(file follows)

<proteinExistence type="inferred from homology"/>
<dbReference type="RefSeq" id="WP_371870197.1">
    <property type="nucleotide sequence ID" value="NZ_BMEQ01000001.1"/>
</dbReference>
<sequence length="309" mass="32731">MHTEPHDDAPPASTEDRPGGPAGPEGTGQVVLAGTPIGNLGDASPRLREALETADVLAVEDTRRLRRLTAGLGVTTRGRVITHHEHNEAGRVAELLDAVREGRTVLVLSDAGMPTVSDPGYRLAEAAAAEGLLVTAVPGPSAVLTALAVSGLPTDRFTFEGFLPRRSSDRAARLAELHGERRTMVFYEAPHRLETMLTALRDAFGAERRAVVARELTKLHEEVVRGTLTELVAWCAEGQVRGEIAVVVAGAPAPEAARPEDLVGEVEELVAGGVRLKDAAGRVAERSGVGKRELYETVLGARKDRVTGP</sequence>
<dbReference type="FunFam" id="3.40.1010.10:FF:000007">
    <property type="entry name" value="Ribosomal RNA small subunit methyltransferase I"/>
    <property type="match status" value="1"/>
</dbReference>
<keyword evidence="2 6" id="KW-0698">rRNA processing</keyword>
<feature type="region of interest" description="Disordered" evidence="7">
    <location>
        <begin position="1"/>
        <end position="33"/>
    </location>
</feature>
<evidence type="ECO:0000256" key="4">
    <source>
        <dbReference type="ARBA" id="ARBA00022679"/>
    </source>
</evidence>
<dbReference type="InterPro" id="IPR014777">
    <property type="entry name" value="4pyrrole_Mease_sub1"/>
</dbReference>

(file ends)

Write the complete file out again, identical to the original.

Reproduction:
<proteinExistence type="inferred from homology"/>
<dbReference type="RefSeq" id="WP_371870197.1">
    <property type="nucleotide sequence ID" value="NZ_BMEQ01000001.1"/>
</dbReference>
<sequence length="309" mass="32731">MHTEPHDDAPPASTEDRPGGPAGPEGTGQVVLAGTPIGNLGDASPRLREALETADVLAVEDTRRLRRLTAGLGVTTRGRVITHHEHNEAGRVAELLDAVREGRTVLVLSDAGMPTVSDPGYRLAEAAAAEGLLVTAVPGPSAVLTALAVSGLPTDRFTFEGFLPRRSSDRAARLAELHGERRTMVFYEAPHRLETMLTALRDAFGAERRAVVARELTKLHEEVVRGTLTELVAWCAEGQVRGEIAVVVAGAPAPEAARPEDLVGEVEELVAGGVRLKDAAGRVAERSGVGKRELYETVLGARKDRVTGP</sequence>
<dbReference type="FunFam" id="3.40.1010.10:FF:000007">
    <property type="entry name" value="Ribosomal RNA small subunit methyltransferase I"/>
    <property type="match status" value="1"/>
</dbReference>
<keyword evidence="2 6" id="KW-0698">rRNA processing</keyword>
<feature type="region of interest" description="Disordered" evidence="7">
    <location>
        <begin position="1"/>
        <end position="33"/>
    </location>
</feature>
<evidence type="ECO:0000256" key="4">
    <source>
        <dbReference type="ARBA" id="ARBA00022679"/>
    </source>
</evidence>
<dbReference type="InterPro" id="IPR014777">
    <property type="entry name" value="4pyrrole_Mease_sub1"/>
</dbReference>